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A Brief Insight Into Different Generations of the Savannah Cat

Fact about generations of the Savannah cat
Not your regular laid-back Garfield.
Savannahs are understood to be an exotic hybrid cross. There are certain states within the U.S. along with a few other countries that have specific laws pertaining to the ownership of hybrid pets. Before bringing home your Savannah, ensure that you are fully aware of the rules and regulations in your country.
It was in 1986 that the first Savannah cat was bred by crossing a male serval with a domestic Siamese. The cat was born on April 7, 1986, and was named ‘Savannah’ by the breeder, Judee Frank. These cats began to gain popularity as a result of their exotic looks, and by 2001, The International Cat Association (TICA) had registered it as a new breed. In 2012, the Savannah gained acceptance as a championship breed.
So, what makes the Savannah a rather special species among other contenders? Let’s take a look at their history to know more.



Domestic Cat

The Savannah is a hybrid, created by crossing the African Serval with domestic cats. These hybrids were later bred with Bengals, Egyptian Maus, and Oriental Shorthairs to obtain what we now know and recognize as the Savannah.


F2 Savannah

◾ In case you have been reading up or researching on Savannahs, you are most likely to have encountered terms like F1 generation, along with F2, F3, going on to F6. These figures are filial numbers, referring to each progressive generation of the Savannah.

◾ Thus, a cat born out of crossing a serval and domestic cat becomes a first generation or an F1 Savannah. This cat is considered to be between 50% and up to 75% serval.

◾ The next generation, i.e., F2, is created by breeding an F1 Savannah female with a male Savannah. Remember, the cats born in this litter will have a serval grandparent and will, therefore, be 25% to 37.5% serval.

◾ The F3 generation has a serval great grandparent, and is born to an F2 female, with a Savannah male as the father. An F3 Savannah will be about 12.5% serval.

Young Savannah Cats

F6 Savannah kittens

◾ Future generations like the F4, F5, F6, and F7 are bred in a similar manner, with the serval influence diminishing to a great extent. Thus, the later generations of the Savannah are more or less similar to domestic cats rather than their wild ancestor.

◾ Being hybrids, Savannahs display certain characteristics associated with hybrid inviability. This results in male Savannahs being sterile under the F5 generation, whereas the females exhibit normal fertility from the F1 generation.


Young Savannah cat
Today, the Savannah enjoys a position of pride among other domestic cat breeds. This cat is highly prized for its exotic looks and striking resemblance to wild cats―you’ll find a Savannah looking slim and tall with a lush, velvety orange coat that is covered with black spots or stripes. The ears may sometimes have hair tufts quite like the serval, and are high set on a triangle-shaped head. The Savannah is a medium-sized cat, weighing between 10 and 20 pounds, with males being heavier than the females in most cases.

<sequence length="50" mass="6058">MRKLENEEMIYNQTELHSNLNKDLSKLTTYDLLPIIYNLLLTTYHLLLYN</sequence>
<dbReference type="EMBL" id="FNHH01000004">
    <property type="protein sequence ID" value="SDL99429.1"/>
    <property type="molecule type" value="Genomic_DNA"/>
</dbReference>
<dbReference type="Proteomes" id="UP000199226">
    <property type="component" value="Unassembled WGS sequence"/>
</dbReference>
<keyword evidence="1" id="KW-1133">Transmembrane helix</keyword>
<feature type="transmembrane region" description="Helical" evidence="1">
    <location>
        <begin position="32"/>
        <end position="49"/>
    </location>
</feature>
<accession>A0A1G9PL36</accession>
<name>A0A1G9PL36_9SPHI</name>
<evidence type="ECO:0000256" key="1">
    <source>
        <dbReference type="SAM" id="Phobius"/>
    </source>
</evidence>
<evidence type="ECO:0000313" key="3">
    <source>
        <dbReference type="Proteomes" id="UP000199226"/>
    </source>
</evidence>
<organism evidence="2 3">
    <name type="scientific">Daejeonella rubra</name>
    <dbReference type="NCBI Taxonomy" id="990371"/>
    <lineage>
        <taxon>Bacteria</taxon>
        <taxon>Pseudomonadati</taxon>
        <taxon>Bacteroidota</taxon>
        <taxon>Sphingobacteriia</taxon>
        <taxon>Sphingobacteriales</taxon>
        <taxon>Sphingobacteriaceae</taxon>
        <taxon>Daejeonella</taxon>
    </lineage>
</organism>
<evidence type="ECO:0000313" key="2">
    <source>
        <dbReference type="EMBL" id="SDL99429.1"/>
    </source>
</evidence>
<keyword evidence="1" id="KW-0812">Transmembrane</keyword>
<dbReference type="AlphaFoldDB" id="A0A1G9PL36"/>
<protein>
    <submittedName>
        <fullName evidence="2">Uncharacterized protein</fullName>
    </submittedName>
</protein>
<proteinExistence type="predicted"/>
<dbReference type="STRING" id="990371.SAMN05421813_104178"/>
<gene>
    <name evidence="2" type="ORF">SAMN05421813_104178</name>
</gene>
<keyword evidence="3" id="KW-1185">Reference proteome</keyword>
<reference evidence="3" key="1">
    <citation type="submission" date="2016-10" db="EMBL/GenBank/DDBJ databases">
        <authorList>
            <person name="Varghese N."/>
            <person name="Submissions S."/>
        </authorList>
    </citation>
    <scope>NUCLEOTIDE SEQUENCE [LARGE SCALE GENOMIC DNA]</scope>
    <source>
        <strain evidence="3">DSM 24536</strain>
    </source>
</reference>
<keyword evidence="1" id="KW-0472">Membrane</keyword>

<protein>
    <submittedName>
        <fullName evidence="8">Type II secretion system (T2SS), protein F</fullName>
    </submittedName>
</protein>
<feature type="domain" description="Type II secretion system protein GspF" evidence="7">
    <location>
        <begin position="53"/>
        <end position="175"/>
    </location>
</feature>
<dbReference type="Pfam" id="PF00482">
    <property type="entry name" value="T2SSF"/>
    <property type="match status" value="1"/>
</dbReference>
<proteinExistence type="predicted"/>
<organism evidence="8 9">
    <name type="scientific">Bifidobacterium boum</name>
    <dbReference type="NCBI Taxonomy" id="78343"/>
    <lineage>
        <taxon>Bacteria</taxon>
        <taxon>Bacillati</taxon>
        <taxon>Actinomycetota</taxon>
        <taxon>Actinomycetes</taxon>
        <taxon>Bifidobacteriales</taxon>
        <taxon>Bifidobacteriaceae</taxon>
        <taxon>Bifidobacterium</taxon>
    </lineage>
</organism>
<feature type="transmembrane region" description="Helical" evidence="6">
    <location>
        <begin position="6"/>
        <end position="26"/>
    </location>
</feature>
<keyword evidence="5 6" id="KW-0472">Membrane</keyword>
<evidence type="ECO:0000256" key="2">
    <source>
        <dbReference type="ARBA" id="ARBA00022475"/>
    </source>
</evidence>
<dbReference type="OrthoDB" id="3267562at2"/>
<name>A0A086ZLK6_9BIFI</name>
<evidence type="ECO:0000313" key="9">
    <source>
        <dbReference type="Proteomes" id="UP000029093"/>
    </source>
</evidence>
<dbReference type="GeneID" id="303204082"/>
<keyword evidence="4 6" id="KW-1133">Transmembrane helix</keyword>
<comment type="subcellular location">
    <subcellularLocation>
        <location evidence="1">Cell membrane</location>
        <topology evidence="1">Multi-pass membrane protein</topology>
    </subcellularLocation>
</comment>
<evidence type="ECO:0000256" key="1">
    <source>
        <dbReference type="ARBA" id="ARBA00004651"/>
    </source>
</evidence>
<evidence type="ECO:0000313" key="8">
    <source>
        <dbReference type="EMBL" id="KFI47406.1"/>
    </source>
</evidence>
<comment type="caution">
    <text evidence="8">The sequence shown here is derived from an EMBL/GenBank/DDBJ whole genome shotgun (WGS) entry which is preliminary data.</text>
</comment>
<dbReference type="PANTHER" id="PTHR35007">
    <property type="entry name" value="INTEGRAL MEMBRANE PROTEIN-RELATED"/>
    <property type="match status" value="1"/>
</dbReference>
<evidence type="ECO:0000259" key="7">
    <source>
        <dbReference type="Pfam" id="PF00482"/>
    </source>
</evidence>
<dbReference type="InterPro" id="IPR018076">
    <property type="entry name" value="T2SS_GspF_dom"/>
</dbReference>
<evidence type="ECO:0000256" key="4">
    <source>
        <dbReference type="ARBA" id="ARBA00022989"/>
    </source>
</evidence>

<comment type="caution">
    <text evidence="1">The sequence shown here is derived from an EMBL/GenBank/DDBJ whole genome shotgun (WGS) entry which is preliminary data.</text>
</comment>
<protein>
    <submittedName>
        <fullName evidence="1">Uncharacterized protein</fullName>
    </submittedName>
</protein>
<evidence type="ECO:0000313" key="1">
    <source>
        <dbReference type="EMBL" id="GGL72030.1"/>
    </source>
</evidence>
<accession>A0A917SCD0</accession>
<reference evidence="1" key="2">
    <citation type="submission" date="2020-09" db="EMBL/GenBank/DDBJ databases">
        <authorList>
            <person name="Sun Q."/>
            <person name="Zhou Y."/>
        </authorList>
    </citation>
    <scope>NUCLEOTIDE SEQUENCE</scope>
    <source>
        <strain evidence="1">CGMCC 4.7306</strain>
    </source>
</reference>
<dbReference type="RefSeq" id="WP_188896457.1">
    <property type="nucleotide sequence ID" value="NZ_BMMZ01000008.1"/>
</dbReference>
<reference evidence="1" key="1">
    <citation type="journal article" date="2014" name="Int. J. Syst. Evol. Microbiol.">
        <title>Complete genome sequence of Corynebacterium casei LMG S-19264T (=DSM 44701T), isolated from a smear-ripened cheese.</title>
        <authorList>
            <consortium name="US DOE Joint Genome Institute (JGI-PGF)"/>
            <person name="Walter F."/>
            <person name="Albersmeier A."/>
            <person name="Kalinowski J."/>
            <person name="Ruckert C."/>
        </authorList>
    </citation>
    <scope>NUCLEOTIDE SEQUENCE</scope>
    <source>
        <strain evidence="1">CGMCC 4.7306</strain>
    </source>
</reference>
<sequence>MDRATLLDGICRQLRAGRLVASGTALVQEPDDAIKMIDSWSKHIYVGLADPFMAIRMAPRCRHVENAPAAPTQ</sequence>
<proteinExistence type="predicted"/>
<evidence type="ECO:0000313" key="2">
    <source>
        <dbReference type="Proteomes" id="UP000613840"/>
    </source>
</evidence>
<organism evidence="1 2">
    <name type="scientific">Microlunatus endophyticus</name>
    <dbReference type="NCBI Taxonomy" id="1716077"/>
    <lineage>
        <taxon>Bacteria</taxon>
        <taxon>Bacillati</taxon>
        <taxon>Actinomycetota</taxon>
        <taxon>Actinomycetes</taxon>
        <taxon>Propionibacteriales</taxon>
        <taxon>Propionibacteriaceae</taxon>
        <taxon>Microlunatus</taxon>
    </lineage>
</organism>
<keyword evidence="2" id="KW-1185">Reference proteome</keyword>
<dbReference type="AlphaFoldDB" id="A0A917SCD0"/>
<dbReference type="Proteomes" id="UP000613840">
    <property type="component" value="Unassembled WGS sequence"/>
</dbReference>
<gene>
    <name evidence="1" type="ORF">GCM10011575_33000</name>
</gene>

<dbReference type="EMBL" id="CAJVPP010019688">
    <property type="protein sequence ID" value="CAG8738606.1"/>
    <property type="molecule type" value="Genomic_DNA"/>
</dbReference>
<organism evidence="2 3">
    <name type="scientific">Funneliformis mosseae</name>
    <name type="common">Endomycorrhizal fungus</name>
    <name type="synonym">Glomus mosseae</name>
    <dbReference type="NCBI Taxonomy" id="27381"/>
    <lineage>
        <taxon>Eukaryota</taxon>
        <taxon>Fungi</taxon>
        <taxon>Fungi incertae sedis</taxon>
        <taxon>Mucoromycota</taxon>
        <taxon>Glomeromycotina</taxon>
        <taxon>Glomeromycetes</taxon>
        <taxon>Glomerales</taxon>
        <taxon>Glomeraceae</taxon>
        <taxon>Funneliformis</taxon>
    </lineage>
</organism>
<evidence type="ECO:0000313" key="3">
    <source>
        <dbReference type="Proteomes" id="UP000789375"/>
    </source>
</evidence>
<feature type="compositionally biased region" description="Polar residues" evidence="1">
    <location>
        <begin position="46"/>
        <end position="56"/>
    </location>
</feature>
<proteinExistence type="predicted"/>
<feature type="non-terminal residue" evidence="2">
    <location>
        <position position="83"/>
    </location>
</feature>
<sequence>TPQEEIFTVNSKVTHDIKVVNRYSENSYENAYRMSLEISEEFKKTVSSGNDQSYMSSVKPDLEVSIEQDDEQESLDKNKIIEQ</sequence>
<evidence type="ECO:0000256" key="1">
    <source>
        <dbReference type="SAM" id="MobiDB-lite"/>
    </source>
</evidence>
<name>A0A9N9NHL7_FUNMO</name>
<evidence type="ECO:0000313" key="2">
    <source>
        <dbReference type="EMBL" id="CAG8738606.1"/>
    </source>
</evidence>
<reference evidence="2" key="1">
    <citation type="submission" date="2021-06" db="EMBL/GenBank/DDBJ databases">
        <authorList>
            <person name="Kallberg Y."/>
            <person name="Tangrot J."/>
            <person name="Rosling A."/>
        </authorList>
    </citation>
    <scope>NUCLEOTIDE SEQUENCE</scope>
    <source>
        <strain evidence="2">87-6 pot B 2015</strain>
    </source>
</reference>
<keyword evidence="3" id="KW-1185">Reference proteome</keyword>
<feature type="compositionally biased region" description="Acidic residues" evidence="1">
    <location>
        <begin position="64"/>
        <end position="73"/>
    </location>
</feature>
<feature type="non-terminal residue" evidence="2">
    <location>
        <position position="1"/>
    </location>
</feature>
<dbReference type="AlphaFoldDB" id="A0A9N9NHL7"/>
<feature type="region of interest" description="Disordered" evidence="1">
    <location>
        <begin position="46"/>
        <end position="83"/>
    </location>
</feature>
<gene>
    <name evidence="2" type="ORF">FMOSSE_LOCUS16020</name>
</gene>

The Savannah is certainly not a lap cat―she is outgoing, intelligent, and an extremely curious explorer. She loves to knock things off high surfaces, and with time, she may even learn to open faucets in order to feed her need to play with water. Yes, this is one cat who is not shy of water, and will even make a play toy of her water bowl. As an owner, you will constantly be kept on your toes by the Savannah. This cat is curious to no end, and besides opening faucets, she will also love peeking into your cabinets and closets and raiding whatever she likes. The Savannah is a highly energetic and intelligent pet, known to possess traits that are usually associated with dogs. A Savannah cat will follow you around the house, play fetch, will be open to using a leash, and learning new tricks. Those looking for a cat-like cat should know that the Savannah isn’t the best breed for them. This strong-headed cat is certainly not recommended for first-time cat seekers as well.
As a hybrid, one expects Savannahs to bear a few health concerns, but there are not to many worries on this count. This is a healthy breed, and is not known to have any specific genetic problems.

Savannah as a pet

Savannah as a pet
At the risk of sounding repetitive, the Savannah, though an utterly delightful breed, is certainly not meant for everyone. Unfortunately, there may be some who disregard warnings and wish to own a pet that is exotic looking, or has a unique lineage. Handling the Savannah calls for a certain amount of patience, experience, and skill, and not many would be as willing to care for a slightly demanding pet, once the initial thrill of owning an exotic being fades. Returning this pet (or any other pet, for that matter) to a shelter or abandoning it would be highly unfortunate, owing to its special needs as a hybrid. Therefore, understand the graveness of bringing home a Savannah, and consider all the pros and cons, along with the legal matters before you actually welcome it into your life.
Updated: May 30, 2018 — 12:15 am

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